Search online for ‘food trends’ and you’ll be inundated with information – not all of it accurate, a lot of it contradictory, and little backed up by statistically-reliable evidence other than anecdote. So how on earth does an organisation like Innova Market Insights come up with authoritative lists in this area, year after year?
Global insights director Lu Ann Williams explains how her team bases the trends it identifies on robust data from multiple sources. “We track products, ingredients, flavours, packaging, and we do a lot of consumer research,” she says. “We analyse data all day, we attend the big trade shows, and we are talking to companies every day.”
With such a wide network of specialists analysing markets, the risk is not so much missing a trend as identifying it too early. “We put personalised nutrition on our trends for 2005, for instance, and that was way too early for the market to digest,” Williams recalls.
Trends persist but evolve with time
By and large, the same themes persist, but evolve over time, says Innova. “Plant-based was a Global North trend in the beginning, and now we see it growing across a wider range of countries,” she points out. “Clean label is another good example. It’s still a huge topic, but it adapts and changes over time, and consumer understanding changes.”
Capturing and communicating those nuances within a single theme can be challenging. “It’s difficult, but we know how to do it,” Williams states.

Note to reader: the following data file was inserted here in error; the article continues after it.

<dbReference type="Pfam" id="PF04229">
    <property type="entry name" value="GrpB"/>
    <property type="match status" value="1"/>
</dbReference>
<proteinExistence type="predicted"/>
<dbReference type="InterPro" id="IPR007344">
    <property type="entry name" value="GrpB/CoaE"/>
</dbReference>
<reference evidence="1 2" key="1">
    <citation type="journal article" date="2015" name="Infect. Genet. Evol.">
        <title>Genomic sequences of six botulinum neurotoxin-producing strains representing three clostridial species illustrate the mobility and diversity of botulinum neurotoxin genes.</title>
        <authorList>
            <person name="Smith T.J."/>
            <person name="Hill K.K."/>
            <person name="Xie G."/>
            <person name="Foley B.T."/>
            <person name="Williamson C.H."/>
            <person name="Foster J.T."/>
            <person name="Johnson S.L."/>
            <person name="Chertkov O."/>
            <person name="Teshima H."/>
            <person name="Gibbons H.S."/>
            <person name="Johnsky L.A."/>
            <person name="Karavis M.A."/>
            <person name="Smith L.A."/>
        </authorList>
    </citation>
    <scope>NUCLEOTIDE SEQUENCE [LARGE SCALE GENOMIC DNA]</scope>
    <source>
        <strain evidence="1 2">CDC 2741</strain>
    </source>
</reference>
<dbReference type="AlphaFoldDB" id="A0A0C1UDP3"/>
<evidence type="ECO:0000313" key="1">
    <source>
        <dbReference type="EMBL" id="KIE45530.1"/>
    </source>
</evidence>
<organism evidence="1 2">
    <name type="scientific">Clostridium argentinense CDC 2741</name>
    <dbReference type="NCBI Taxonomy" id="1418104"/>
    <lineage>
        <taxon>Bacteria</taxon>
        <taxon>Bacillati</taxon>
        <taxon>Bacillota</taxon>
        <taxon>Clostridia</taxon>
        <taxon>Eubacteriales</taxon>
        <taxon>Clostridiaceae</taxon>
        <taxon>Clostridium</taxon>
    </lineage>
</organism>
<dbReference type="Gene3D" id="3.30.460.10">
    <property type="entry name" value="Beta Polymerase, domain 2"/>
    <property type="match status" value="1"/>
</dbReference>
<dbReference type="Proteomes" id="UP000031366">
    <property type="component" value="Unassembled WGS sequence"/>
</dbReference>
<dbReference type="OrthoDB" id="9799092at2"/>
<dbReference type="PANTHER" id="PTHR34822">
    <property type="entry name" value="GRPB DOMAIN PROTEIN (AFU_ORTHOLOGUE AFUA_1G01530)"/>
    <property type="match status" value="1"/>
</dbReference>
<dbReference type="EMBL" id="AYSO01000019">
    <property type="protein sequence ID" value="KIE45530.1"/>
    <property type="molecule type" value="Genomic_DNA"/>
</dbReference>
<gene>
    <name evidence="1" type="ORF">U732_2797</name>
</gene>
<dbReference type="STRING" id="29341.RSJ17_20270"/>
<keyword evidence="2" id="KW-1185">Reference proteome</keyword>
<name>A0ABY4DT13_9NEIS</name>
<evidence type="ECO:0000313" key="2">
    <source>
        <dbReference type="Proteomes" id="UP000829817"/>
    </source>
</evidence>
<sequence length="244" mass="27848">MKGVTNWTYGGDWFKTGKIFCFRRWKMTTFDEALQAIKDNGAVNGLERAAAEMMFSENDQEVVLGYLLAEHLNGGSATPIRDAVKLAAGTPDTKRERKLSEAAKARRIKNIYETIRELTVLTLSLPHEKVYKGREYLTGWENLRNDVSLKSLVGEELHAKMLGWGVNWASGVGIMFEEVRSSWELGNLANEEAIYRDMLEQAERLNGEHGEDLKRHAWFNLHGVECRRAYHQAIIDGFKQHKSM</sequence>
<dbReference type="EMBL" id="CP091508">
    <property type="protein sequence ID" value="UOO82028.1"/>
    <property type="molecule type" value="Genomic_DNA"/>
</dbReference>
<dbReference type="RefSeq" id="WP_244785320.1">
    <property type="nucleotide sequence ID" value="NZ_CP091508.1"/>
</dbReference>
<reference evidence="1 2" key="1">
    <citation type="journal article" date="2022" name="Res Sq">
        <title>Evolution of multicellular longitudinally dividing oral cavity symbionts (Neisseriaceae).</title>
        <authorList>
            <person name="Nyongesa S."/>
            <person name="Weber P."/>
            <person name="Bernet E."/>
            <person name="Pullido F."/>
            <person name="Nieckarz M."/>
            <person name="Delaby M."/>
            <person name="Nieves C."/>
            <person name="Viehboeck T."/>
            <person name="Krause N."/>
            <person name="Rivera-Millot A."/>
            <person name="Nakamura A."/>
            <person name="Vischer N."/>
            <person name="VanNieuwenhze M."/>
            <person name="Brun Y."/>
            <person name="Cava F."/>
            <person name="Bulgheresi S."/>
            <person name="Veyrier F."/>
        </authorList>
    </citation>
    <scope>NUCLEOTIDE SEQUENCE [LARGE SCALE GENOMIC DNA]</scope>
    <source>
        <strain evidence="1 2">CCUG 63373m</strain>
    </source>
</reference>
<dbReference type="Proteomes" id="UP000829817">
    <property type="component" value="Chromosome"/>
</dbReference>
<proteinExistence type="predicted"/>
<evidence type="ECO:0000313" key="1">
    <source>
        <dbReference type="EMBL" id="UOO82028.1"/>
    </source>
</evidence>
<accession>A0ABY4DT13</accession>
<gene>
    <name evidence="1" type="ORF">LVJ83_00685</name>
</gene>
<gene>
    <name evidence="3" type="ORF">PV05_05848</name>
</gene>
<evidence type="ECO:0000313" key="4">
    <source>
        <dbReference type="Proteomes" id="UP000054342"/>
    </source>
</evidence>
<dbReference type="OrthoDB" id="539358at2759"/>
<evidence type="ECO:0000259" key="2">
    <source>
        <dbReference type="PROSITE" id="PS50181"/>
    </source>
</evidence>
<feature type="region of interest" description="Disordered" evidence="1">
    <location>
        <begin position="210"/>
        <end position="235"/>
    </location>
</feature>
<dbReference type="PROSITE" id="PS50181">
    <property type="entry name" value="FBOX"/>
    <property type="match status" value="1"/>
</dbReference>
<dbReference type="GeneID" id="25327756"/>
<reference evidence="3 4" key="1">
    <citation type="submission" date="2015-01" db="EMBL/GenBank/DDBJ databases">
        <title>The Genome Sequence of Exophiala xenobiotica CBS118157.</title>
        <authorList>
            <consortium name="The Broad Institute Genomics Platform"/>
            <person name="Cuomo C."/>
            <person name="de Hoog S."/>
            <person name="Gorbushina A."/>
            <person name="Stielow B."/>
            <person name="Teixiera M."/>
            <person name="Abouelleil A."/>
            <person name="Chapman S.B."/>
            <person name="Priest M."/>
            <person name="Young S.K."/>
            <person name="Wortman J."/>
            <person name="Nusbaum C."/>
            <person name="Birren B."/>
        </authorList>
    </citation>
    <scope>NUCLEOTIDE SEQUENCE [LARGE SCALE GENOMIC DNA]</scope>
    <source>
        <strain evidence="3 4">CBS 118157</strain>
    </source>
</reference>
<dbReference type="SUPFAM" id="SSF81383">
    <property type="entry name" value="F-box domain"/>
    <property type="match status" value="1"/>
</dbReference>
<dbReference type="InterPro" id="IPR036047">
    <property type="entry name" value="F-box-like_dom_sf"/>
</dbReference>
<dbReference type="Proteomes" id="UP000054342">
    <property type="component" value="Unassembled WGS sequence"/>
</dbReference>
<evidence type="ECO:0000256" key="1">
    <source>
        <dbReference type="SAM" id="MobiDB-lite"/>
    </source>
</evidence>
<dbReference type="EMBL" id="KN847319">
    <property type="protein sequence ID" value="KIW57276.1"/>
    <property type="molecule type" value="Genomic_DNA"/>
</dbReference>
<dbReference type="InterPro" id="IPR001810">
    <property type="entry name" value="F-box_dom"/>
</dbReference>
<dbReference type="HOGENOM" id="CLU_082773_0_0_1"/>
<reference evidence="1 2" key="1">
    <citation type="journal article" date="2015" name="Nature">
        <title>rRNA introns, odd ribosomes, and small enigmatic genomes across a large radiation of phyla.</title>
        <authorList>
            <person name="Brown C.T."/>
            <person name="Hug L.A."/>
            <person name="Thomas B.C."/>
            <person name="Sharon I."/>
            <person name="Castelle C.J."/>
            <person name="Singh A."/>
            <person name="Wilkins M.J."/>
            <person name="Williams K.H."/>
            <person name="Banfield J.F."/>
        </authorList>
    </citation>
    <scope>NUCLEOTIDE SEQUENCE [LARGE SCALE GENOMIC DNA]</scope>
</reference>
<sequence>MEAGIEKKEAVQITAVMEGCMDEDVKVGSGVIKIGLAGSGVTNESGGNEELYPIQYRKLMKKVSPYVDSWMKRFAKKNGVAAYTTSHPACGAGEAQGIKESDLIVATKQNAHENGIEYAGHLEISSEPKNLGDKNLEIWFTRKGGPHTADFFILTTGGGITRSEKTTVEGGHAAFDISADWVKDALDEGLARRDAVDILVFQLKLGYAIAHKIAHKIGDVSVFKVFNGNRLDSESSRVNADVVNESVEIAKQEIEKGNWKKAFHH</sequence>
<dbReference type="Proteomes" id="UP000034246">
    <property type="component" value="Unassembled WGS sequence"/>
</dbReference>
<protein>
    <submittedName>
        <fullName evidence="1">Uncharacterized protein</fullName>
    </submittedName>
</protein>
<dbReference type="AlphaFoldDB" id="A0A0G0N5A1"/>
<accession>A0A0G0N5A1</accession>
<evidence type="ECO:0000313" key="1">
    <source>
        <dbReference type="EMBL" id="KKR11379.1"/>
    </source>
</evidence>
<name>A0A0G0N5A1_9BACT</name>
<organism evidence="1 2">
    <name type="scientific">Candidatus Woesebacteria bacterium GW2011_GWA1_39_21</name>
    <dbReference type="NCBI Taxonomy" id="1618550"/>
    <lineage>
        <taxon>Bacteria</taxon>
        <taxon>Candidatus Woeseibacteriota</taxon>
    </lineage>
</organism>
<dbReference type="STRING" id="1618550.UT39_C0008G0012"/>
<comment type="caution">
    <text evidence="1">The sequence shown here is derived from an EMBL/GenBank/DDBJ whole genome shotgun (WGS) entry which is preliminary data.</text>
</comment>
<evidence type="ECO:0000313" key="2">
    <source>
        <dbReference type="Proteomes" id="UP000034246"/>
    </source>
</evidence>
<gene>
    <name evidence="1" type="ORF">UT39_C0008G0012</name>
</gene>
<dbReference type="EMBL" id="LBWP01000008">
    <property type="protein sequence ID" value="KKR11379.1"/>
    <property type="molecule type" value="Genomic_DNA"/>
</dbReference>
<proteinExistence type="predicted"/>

Other challenges include the need to distinguish a genuine trend from a fad. “There are a lot of fads driven by social media, but they very often peak and fizzle out quickly,” she says.
Covid-19 has been a “gamechanger” in multiple ways, Williams confirms: “A ‘before and after’, and now a ‘because of’ and ‘amplified by’.” Like recessions, the pandemic has increased volatility, ushering in extreme differences in consumer attitudes to spending (and ‘revenge spending’), above all.
Regional differences can be striking
“This week, I read an article about Americans spending like there’s no tomorrow, despite inflation and interest rates and uncertainty about a recession,” she says. “It said they have just decided that you can’t know what will happen tomorrow, so they’re just enjoying themselves. On the other side, Chinese savings rates stand at about 35%.”
While healthy eating and concern for the environment have both remained a constant in consumer thinking and behaviour, they too have evolved over time. “We do a macro trends lifestyle survey every year,” says Williams. “For years, the number one global concern was ‘health of the population’ Two years ago, ‘health of the planet’ surpassed human health for the first time.”
Sustainability can be the tiebreaker
In terms of buying behaviour, she says: “Overall, sustainability is not a primary purchase driver for most consumers, but it can be the tiebreaker.”
Meanwhile, concerns around the impacts of climate are also looming ever larger. In terms of food availability, reports of crops not growing where they used to grow are only increasing, according to Innova.
“Canada is the major producer of plant proteins, but there have been issues with too much heat and too little water in recent years,” Williams says. “We can expect all of this to have an impact on costs. I was told by someone that we are at the end of the cheap food era. The climate will impact that, but so too will changing demographics.”
Williams will present these and other top 10 trends at the free-to-attend Innovation Hub at the Fi Europe in November.